Ideally, these learning objects would be fully embeddable inside other content (e.g., inside this blog post) and would also allow links to be attached inside of them, for instance a link out to the wikipedia entry on Cartesian coordinates. If these components themselves were open source with a permissive license then people could not only use them any which way they wanted but also contribute their own components and help extend and further develop existing ones.
The learning system itself would then take care of presenting various paths through knowledge and providing continuous testing of knowledge to wind up with a completely individualized learning experience (much like Duolingo provides for language learning). The system would know what you have mastered, where you need re-enforcement and offer you potentially new things to learn. It would also begin to understand whether you learn better by reading a text or watching a brief video. And if you don’t grok a concept in one presentation it will surface other ones for you automatically.
One of the closest things to the level of interactivity I envision is the incredibly well done Desmos graphing calculator that’s available on the web and as apps. At present its components seem proprietary though and it is not a full on learning system yet. But if you graph a line for instance, all you have to do is enter y = mx + b and it automatically provides you with sliders to adjust the value of the slope m and intercept b. This shows nicely what is possible. None of what I have described above cannot be built. If this is something you are working on or interested in working on I would love to hear from you (including connections to the Desmos team).
These two imaginary guys influenced me heavily as a programmer.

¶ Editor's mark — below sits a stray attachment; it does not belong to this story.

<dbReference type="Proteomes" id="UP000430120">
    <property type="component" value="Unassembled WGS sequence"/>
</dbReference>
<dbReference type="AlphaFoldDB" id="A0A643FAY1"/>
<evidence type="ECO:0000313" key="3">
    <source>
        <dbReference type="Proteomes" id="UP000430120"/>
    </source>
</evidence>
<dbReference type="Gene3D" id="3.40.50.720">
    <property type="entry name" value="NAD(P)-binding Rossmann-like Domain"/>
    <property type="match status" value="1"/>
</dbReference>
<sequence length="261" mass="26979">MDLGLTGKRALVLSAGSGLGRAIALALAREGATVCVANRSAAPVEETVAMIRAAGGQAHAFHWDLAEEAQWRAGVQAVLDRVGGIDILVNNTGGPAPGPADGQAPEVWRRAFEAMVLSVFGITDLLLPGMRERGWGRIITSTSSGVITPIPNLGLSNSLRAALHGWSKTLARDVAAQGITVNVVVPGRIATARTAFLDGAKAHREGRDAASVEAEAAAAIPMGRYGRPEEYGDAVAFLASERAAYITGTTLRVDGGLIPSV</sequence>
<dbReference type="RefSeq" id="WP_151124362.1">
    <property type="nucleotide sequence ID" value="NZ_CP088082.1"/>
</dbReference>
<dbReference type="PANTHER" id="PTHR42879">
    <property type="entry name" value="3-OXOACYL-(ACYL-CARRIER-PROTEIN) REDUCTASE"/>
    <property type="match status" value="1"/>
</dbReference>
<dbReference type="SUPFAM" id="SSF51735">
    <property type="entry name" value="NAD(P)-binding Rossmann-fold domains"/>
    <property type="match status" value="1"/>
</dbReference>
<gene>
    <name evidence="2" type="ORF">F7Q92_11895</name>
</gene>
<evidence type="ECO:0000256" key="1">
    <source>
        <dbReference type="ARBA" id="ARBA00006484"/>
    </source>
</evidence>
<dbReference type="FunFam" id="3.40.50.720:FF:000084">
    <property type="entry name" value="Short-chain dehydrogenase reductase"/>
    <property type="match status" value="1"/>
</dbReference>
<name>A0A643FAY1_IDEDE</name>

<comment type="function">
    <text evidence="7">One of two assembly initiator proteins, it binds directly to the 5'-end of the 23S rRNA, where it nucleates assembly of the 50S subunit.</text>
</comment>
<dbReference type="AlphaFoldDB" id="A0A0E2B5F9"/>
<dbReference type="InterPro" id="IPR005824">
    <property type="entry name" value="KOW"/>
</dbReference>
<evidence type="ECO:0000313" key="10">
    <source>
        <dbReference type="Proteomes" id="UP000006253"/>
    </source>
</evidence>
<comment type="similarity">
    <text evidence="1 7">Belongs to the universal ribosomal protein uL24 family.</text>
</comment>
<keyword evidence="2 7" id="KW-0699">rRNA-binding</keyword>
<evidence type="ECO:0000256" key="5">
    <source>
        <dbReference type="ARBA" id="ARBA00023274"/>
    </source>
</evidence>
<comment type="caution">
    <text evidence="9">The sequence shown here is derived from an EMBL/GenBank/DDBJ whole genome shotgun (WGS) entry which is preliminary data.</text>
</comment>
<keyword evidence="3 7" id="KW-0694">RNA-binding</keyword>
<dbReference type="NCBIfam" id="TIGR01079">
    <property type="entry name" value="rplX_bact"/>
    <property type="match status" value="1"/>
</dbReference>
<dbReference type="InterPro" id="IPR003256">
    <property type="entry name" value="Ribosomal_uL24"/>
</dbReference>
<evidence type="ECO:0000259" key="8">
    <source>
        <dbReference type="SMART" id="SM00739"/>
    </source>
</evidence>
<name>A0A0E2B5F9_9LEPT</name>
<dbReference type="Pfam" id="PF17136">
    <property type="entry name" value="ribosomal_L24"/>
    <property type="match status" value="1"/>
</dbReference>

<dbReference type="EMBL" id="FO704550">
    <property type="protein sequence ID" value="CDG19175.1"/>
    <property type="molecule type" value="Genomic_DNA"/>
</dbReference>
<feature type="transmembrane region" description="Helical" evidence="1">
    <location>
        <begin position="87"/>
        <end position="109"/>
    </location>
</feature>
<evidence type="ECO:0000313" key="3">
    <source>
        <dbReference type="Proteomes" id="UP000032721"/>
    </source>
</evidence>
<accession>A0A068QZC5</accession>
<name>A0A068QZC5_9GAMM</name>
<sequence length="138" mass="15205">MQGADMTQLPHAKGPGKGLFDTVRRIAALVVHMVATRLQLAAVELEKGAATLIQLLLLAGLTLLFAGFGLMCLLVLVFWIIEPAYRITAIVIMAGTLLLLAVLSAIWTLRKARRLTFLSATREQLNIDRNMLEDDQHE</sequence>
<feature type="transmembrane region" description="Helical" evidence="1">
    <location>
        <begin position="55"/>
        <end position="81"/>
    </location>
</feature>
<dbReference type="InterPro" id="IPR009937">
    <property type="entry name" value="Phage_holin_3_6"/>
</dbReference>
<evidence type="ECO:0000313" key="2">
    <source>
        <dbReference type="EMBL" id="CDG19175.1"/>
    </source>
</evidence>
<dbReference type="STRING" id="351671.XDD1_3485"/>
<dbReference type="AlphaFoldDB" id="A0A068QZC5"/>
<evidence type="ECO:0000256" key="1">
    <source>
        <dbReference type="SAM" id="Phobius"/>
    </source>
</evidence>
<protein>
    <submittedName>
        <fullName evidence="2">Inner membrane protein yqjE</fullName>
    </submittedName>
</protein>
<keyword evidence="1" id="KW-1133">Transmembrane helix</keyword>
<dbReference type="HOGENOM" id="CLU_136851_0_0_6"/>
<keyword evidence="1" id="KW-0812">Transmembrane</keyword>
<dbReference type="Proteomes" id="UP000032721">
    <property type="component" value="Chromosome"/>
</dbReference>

Instead of guaranteeing fancy features or compatibility or error free operation, Beagle Bros software promised something else altogether: fun.
Playing with the Beagle Bros quirky Apple II floppies in middle school and high school, and the smorgasboard of oddball hobbyist ephemera collected on them, was a rite of passage for me.
Here were a bunch of goofballs writing terrible AppleSoft BASIC code like me, but doing it for a living – and clearly having fun in the process. Apparently, the best way to create fun programs for users is to make sure you had fun writing them in the first place.
But more than that, they taught me how much more fun it was to learn by playing with an interactive, dynamic program instead of passively reading about concepts in a book.
That experience is another reason I've always resisted calls to add "intro videos", external documentation, walkthroughs and so forth.
One of the programs on these Beagle Bros floppies, and I can't for the life of me remember which one, or in what context this happened, printed the following on the screen:
One day, all books will be interactive and animated.
I thought, wow. That's it. That's what these floppies were trying to be! Interactive, animated textbooks that taught you about programming and the Apple II! Incredible.
This idea has been burned into my brain for twenty years, ever since I originally read it on that monochrome Apple //c screen. Imagine a world where textbooks didn't just present a wall of text to you, the learner, but actually engaged you, played with you, and invited experimentation. Right there on the page.